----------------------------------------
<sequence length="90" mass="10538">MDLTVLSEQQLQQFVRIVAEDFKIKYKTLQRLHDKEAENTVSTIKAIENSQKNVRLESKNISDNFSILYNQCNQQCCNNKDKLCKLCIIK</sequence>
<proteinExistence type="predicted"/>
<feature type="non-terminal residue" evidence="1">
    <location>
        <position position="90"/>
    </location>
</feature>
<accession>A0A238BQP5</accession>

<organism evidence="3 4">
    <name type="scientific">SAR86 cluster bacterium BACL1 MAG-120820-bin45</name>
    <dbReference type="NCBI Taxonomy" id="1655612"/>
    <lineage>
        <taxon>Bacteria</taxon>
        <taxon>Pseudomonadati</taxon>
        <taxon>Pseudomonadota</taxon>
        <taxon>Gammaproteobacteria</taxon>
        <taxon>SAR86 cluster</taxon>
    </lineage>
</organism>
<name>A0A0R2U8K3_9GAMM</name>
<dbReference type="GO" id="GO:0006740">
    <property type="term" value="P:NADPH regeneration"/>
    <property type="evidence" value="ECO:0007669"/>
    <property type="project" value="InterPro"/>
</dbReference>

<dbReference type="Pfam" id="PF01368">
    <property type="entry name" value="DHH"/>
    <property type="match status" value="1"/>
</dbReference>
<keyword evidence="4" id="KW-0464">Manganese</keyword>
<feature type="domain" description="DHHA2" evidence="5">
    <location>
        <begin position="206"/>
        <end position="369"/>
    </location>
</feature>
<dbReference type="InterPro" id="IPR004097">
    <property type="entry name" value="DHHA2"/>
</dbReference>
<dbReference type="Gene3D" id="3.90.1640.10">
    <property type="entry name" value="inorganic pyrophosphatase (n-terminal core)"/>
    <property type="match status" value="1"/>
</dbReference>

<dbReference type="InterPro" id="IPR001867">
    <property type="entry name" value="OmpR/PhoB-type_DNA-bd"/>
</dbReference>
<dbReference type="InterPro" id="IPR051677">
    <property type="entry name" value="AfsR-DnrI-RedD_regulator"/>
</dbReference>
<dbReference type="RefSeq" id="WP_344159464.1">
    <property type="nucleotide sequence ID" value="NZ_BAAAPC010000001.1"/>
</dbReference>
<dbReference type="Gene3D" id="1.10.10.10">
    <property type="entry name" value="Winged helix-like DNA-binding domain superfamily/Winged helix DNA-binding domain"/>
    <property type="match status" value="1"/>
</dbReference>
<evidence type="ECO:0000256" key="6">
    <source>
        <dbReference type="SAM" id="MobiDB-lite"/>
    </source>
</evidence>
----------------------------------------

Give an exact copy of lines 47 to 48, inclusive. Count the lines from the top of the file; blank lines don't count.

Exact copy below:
<dbReference type="InterPro" id="IPR051677">
    <property type="entry name" value="AfsR-DnrI-RedD_regulator"/>